James Alexander, second son of John and Margaret (Glasson) Alexander, was born in 1726, in the County Armagh, Ireland, having been but ten years of age when the family came to America. He was married in Cumberland county, Penn., to Rosa, daughter of Robert Reed. James Alexander possessed an indomitable spirit of energy and enterprise. He longed for more 'worlds to conquer,' and resolved to explore Pennsylvania, which was, at that time, a pathless wilderness. Undaunted by the warnings of his less courageous neighbors, the young pioneer began his perilous journey. He first ascended the Susquehanna river, then along the Juniata, and following the course of the roaring waters of Kishacoquillas, soon found himself in the heart of a mighty wilderness, over one hundred miles from home, an easy prey to the prowling brute or lurking Indian foe. He and ascended the latter stream but a short distance, when a beautiful and fertile valley, hemmed in by mountains and covered with heavy timber, greeted his delighted eyes. Here he determined to found a new settlement, and in 1755 took out the patent for 1,000 acres of mellow, limestone soil, in the beautiful but lonely wilderness. On returning to Carlisle, Penn., he pictured in glowing colors of the beauties and advantages of the country, but his enthusiasm failed to infuse the necessary courage for so hazardous an enterprise. One friend, however, proved himself a kindred spirit, so accompanied by their families and chattels, William Brown and James Alexander took possession of the fertile valley. Mr. Brown located near the entrance, and James settled five miles west, his nearest neighbor having been Logan, the famous chief of the Mingo tribe. With stout arms and hearts the heroic pioneers fell to their herculean task of clearing away the forest, which was only accomplished after many years of toil. Although deprived of church and educational privileges, the truest of heart-worship was found in these lowly homes, for as Bryant has truly said, 'The groves were God's first temples; ere man learned to hew the shaft and lay the architrave, here he worshiped,' and more sincere worship never rose to the Creator, than ascended from the humble altars of the pioneers. The cabin of James Alexander was indeed a very Bethel -- morning and night the word of God was read, and the sacred notes of song and prayer rose to the pure sky above. The Sabbath was a time of rest, and prayerful study of the Bible, the catechism and confession of faith, and every evening a veritable 'Cotter's Saturday Night.' In this wild country a little church was finally erected, with which James Alexander was prominently identified. The whole valley was at one time known as Armagh township, in honor of his birthplace. Soon after Mr. and Mrs. Alexander had settled in the valley, the Mingo chief, Logan, visited their cottage during the absence of the husband, and having won the confidence of a little son, carried him away to his own cabin, the terrified mother not daring to resist. Several hours passed, and the almost frantic woman decided to follow and attempt to rescue her child, when to her unutterable relief she met the friendly chief returning the little fellow in his arms, his tiny feet shod with beautiful beaded moccasins made by the distinguished warrior. During the winter of 1777-78 James Alexander served in the commissary department of the Colonial Army at Valley Forge, receiving for that service 1,600 acres of land, in Clearfield county, Penn. He died in 1791, and was buried at the brick Presbyterian church at West Kishacoquillas. The following children were born to this family: Jane, born in 1763; Robert, born in 1766; Rachel, born in 1780; William B., born in 1782; Rosanna, born in 1784; and Reed, born in 1786, also others who were deceased in youth.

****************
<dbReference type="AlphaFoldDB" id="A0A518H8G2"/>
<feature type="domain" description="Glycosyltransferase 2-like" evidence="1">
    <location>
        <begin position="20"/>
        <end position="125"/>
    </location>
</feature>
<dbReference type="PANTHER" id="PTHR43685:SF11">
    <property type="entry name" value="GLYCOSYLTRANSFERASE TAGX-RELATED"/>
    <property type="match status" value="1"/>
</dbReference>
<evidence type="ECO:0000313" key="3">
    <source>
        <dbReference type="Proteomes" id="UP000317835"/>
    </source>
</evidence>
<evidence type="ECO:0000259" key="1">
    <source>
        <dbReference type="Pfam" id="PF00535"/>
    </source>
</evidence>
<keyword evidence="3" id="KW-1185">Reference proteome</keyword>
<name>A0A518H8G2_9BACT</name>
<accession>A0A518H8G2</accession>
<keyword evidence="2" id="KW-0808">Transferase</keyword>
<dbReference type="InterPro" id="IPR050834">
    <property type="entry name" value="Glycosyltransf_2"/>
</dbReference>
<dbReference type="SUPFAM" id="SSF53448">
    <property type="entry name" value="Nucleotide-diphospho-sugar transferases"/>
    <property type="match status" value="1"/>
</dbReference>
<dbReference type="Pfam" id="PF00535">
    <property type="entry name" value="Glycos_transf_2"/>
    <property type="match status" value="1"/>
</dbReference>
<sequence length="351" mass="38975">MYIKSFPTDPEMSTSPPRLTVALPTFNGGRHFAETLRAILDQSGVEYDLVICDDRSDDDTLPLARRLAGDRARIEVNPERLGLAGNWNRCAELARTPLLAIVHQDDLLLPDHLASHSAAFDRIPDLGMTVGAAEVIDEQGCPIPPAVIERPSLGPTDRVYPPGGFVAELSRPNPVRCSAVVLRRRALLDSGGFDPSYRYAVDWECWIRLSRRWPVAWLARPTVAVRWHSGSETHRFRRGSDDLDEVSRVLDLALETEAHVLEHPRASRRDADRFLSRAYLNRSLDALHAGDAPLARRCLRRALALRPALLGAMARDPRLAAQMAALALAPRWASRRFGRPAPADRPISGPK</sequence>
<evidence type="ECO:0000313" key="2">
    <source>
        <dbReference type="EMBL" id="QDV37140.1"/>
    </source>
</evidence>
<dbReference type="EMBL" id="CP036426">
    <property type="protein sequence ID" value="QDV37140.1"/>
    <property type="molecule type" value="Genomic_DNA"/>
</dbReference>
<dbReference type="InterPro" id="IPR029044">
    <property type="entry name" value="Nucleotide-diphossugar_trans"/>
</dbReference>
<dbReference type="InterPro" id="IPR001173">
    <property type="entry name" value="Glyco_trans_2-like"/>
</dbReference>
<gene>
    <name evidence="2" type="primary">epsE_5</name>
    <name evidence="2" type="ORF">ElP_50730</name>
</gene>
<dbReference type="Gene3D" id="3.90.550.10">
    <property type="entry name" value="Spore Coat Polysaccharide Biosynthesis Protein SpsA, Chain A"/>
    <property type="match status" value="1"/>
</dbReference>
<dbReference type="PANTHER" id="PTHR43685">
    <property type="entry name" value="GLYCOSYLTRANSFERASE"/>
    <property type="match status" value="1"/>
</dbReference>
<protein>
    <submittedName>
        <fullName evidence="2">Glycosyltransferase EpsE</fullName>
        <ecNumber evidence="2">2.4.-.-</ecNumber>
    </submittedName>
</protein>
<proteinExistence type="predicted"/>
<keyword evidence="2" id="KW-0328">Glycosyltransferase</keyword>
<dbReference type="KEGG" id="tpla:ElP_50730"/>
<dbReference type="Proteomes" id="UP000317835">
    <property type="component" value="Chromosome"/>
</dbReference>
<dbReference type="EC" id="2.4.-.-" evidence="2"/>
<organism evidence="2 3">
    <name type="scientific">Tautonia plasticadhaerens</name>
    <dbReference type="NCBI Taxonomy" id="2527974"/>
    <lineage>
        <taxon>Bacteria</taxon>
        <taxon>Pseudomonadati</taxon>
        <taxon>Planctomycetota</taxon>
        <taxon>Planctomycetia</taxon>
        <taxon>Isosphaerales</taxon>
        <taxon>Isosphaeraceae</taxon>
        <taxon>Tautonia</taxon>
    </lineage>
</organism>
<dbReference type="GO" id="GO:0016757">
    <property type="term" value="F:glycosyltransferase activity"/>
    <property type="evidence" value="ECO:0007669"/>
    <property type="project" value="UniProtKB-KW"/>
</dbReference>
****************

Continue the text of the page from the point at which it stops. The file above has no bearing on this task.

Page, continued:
John Alexander, youngest son of John and Margaret (Glasson) Alexander, resided on the old estate in Chambersburgh, Penn., which he inherited from his father. He was a prominent military man, and served as an officer in the first company formed in Franklin county, Penn., November, 1776. Rachel Alexander, eldest daughter of John and Margaret (Glasson) Alexander, was born in County Armagh, Ireland, and came to America with her parents. In 1763 she was united in marriage with Joseph Vance, a resident of Martinsburg, Berkeley Co., W. Va. The young people first located in the Kishacoquillas Valley, afterward moving to a place near Honeywood Mills, Berkeley Co., W. Va., where they died, leaving six children, namely: Samuel, Alexander, Rachel, John, Joseph and Jane. Margaret Alexander, youngest child of John and Margaret (Glasson) Alexander, lived to and adult age, but was never married.